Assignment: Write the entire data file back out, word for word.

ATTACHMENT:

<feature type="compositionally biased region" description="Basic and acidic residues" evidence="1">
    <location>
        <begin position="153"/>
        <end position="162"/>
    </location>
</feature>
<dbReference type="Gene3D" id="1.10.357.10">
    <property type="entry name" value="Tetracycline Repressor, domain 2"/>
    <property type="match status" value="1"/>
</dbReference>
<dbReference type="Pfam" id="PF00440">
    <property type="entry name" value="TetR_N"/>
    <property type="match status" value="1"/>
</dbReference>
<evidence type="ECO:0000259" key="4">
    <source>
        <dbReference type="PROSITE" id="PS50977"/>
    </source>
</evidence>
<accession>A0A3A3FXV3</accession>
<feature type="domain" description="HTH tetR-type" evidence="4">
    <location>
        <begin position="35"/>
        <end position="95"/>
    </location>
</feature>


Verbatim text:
<feature type="compositionally biased region" description="Basic and acidic residues" evidence="1">
    <location>
        <begin position="153"/>
        <end position="162"/>
    </location>
</feature>
<dbReference type="Gene3D" id="1.10.357.10">
    <property type="entry name" value="Tetracycline Repressor, domain 2"/>
    <property type="match status" value="1"/>
</dbReference>
<dbReference type="Pfam" id="PF00440">
    <property type="entry name" value="TetR_N"/>
    <property type="match status" value="1"/>
</dbReference>
<evidence type="ECO:0000259" key="4">
    <source>
        <dbReference type="PROSITE" id="PS50977"/>
    </source>
</evidence>
<accession>A0A3A3FXV3</accession>
<feature type="domain" description="HTH tetR-type" evidence="4">
    <location>
        <begin position="35"/>
        <end position="95"/>
    </location>
</feature>